What is Parametric Rolling in Container Ships?
Rolling and pitching is a part of every ship that is going out at the sea. The first thing you might think upon hearing the word “Parametric rolling” is that it must be a type of rolling movement occurring in ships.
Rolling and Pitching is a normal movement phenomenon that occurs in all kinds of ships, so what is new about this?
The difference is that “Parametric Rolling” is a type of movement that is experienced only on Container Ships.
Causes of Parametric Rolling
The size of container ships is increasing drastically as companies are looking forward to monster ships; for e.g. Maersk’s Triple-E Vessels. The new container ships coming to the market have a large bow flare and wide beams to decrease the frictional resistance which is generated when the ship fore-end passes through the water, making it streamlined with the hull.
As the wave crest travels along the hull, it results in flare immersion in the wave crest and the bow comes down. The stability (GM ) varies as a result of the pitching and rolling of the ship. The combination of buoyancy and wave excitation forces push the ship to the other side.
A similar action takes place as the bow goes down in the next wave cycle resulting in synchronous motion which leads to heavy rolling up to 30 degrees in a few cycles. This type of rolling is known as Parametric rolling.
This phenomenon occurs only when the sea condition is in the head/stern or anywhere near to them. There are two pitch cycles- maximum and minimum.
The period of the roll is half the natural rolling period which coincides with a large phase angle and maximum roll always occurs when the ship is pitching down i.e. bow is down.
Effects of Parametric Roll
- Heavy stresses in ship structure especially in fore and aft parts
- Extreme stresses on the container and their securing system resulting in failure of the same and even loss of containers
- Unpleasant for the crew of the ship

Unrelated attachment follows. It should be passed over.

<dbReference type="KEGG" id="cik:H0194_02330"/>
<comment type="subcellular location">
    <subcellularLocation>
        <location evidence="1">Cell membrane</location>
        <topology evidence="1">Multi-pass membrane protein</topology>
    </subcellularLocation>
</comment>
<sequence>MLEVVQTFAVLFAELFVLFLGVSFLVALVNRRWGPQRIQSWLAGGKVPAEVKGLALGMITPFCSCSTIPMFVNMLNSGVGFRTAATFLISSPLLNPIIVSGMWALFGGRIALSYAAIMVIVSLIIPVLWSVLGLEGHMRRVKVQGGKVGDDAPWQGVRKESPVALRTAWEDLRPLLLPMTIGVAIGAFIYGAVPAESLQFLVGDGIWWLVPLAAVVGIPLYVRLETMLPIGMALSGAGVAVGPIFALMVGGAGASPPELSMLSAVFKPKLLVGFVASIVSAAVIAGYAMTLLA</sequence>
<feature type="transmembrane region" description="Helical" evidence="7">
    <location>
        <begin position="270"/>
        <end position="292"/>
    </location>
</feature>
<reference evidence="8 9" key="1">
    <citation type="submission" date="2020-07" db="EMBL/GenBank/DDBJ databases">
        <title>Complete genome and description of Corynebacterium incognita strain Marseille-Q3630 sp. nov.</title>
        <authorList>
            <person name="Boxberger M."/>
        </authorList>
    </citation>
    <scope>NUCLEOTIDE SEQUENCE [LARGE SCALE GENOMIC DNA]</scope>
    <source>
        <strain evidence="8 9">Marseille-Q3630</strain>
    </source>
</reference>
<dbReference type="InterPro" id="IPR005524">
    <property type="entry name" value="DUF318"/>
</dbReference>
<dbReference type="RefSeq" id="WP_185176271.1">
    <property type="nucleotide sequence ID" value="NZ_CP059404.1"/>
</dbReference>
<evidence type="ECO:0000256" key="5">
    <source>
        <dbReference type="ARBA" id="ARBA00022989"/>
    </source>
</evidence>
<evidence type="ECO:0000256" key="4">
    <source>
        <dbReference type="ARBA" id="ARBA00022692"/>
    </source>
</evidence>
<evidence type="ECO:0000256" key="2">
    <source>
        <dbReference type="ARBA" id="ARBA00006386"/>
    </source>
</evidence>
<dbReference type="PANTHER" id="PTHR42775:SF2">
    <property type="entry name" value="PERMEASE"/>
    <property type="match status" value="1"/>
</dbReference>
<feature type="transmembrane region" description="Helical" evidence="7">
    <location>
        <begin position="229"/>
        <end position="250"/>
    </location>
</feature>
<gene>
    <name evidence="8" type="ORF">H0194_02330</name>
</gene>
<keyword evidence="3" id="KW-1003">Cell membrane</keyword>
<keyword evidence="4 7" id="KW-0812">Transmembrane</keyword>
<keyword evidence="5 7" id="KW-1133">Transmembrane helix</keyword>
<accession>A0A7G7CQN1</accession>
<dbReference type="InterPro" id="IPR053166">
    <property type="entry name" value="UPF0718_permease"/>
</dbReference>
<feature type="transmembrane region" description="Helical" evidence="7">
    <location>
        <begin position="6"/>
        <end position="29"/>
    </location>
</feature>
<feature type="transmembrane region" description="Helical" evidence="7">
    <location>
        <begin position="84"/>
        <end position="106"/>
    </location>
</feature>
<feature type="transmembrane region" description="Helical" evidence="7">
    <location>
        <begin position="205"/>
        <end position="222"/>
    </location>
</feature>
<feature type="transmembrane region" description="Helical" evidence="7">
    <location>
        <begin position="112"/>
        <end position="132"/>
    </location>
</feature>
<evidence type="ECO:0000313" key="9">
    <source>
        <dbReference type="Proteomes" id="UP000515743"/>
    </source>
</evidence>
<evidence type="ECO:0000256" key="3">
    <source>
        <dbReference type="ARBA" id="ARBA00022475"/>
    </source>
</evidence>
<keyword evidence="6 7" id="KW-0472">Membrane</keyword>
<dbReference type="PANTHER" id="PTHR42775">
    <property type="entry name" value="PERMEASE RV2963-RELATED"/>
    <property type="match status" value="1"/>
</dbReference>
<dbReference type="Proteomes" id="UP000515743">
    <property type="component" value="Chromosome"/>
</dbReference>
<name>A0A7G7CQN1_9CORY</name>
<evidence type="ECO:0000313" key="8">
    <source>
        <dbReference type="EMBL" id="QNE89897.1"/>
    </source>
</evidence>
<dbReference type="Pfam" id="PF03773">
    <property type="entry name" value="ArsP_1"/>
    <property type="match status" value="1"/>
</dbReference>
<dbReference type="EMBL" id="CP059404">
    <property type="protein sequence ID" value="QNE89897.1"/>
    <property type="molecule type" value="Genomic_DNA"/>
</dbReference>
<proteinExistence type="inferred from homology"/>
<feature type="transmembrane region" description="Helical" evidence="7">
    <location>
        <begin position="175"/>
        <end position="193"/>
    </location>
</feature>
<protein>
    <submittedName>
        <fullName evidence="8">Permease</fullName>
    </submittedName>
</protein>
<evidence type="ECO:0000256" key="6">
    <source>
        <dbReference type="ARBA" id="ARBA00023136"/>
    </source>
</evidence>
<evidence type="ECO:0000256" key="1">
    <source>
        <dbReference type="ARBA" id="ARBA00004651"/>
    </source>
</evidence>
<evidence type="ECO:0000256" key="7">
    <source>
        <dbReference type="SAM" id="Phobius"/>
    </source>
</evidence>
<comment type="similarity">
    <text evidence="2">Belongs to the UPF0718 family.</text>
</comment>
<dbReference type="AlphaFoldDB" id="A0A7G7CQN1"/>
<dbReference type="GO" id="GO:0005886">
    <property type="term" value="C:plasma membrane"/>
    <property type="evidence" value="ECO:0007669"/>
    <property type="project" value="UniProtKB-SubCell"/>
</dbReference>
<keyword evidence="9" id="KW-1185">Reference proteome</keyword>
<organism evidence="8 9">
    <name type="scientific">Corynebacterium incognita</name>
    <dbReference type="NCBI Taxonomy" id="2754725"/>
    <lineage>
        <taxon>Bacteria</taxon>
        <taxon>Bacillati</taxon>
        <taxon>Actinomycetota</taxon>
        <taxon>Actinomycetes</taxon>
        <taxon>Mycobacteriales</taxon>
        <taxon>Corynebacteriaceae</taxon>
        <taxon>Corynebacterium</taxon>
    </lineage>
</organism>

- Variation in a load of ship’s propulsion engine
- If not tackled quickly, it can result in capsizing of ship
What to do in case of Parametric Rolling on ships?
- Do not panic in such a situation. Keep your calm
- If rolling and pitching occur simultaneously, avoid a head-on sea and change the route.
- Always maintain a correct GM. The ship should not be too tender or too stiff.
- The roll damping measures must be quickly used
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Why it takes place only in containers ..?
Due to the shape of the hull of a container ship (narrow relative to length) the bouancy shifts due to the change of the under water volume when the waves are coming from the quarter causing avirtual decrease of gm, if the gm is not suffiecient and if you didnt take asafety margin this can lead to this problem, the solution is simple, change of course/speed, fill up the DB tanks to increase gm. This will not happen to abulk carrier because its hull is almost identical along its length (like box shape) and the gm is always high and not an issue at all in this case (especially when the vessel is in ballast condition, gm can be 7-8 meters).
Hello I’m Michele Tomassoni, owner of the company that sells roll containers in Italy, Mi.To. SM Group. Congratulations for the article, very well written.
Full of salient points. Don’t stop beniveilg or writing!
PR does occur in other types of ships with similar hull properties. Some LCTCs have for example experienced PR.
If you look at the container hull shape, one can notice that it is less bulky than a tanker or bulk carrier ships of equivalent dimensions. Prismatic coefficient or block coefficient will have smaller values. If one look at the midship, it is easy to roll both directions. That means roll damping is less. So the whole shape which is more streamlined is also responsible for such a type roll motion.
what is the required speed of main engine during the rolling pitching ect.
is it slow speed?
@ Ambra: It will depend on several factors such as – Load on the ship, cargo onboard the ship, sea and wind state, degree of rolling etc.
Correctly and breifed well thanks
Glad you liked it @Darrel